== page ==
[Interview] 'WolfCop' Himself, Leo Fafard! - Bloody Disgusting
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[Interview] ‘WolfCop’ Himself, Leo Fafard!



It’s been almost a year since we dropped our review of Lowell Dean’s riotous WolfCop and tomorrow the bad beast is finally shredding its way onto home video and VOD. The Canadian production is more than just a wicked name, it’s an excellent exploitation homage with retro-80s synths and hammy acting that also works really well as an actual cop movie, in which the lone wolf (ahem) policeman takes on small town corruption.

That lone wolf would be Lou Garou, played by Saskatchewan’s renaissance man Leo Fafard. He drinks, he growls, he welds Wolf Cruisers in his garage! I recently spoke with Leo and he dished out the ins and outs of playing WolfCop, the role’s difficulties, and more. Let ‘er rip…

(and come back tomorrow for our interview with WolfCop writer/director Lowell Dean).

The first question I have to ask you is, what’s it like being WolfCop?

It’s fucking awesome, what do you mean “what’s it like”? It’s the shit.

Good Answer. How did you get involved with the project?

A couple years ago I was shooting a music video for a local band in Saskatchewan called Rah Rah. I played a werewolf in their video for this song called “Henry.” Lowell (Dean) was the director and by the end of the shoot he liked what I did so he asked me would I like to be involved with a project he was writing called Wolfcop. It took about half a second to answer that one. “A movie called Wolfcop and you want me to play the wolf?” Done.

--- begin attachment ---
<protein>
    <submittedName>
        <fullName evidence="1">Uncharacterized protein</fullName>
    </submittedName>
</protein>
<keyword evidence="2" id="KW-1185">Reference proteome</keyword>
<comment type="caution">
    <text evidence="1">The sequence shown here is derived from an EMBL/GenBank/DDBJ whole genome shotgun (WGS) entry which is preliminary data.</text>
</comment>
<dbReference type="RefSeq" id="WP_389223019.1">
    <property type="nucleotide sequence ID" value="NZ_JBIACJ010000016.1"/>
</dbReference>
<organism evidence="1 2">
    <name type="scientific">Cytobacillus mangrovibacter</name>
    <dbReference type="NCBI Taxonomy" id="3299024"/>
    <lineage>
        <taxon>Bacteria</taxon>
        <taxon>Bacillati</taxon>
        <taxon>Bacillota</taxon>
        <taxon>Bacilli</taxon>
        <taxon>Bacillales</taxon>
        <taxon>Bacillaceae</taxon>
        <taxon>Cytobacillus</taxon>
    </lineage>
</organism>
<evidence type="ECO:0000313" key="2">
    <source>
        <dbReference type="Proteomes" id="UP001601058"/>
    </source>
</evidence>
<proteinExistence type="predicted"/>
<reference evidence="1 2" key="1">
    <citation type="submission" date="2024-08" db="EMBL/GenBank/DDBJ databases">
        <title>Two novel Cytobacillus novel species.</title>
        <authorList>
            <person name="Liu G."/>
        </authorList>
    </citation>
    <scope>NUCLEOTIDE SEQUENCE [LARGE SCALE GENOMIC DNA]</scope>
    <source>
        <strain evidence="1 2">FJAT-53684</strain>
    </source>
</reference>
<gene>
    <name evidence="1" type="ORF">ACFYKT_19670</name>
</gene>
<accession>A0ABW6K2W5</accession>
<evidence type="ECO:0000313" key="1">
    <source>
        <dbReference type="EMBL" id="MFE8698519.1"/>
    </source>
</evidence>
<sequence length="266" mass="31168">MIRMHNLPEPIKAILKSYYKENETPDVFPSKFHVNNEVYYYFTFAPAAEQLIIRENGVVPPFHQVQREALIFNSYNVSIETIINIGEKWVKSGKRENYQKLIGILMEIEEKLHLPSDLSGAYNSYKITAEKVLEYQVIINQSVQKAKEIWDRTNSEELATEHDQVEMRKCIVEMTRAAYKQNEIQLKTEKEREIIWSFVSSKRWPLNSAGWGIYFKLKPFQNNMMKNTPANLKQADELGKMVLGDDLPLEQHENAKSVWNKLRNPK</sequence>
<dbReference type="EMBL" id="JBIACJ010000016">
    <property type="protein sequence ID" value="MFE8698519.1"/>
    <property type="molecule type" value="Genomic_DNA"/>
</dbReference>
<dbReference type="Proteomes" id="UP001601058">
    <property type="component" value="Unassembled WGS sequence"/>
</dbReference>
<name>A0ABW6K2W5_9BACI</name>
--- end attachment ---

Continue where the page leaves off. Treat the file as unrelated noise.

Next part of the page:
Such a no brainer. What was the most difficult part of the role?

A lot of people think it was getting in and out of all the makeup. But let me tell you, Emersen Ziffle, the makeup artist, is so much fun to hang around with. He’s so talented and good at his job. That part wasn’t as nearly hard as you think. For one thing, he would start putting all the stuff on me and I’d doze off, he’d wake me up an hour later. So the most difficult part of playing Wolfcop would have to be playing a cop.


I’ve never really gotten along with cops all that well. I’ve never really had anything to do with them unless I was running my ass off from them. Lou is a downright drunken, kind of cast off, so that’s what kind of got me into the role.

When Lou transforms, his whole attitude and movements change as well. How did you approach playing the cop versus playing the wolf?

Very little as far as the direction. Lowell really gave me the reins on that. As far as the transformation scenes, they were kind of difficult. You had to get yourself in the mindset of someone who is in excruciating, body-twisting pain. To portray that and the fact that he’s losing his humanity and becoming a beast, a savage as his skin falls off…it’s traumatizing enough. There was some challenge there. I grew up in northern Saskatchewan in the wilderness, so I spent a lot of time observing nature and animals. It was really just a manner of getting back to a more basic being. More instinctual, finding that aspect of yourself. If I didn’t have the foreshadowing of societal pressure and how you’re supposed to move through society, what’s the most efficient way? That’s what animals do. They behave in the most efficient, most instinctual sort of way. So it was that sort of idea.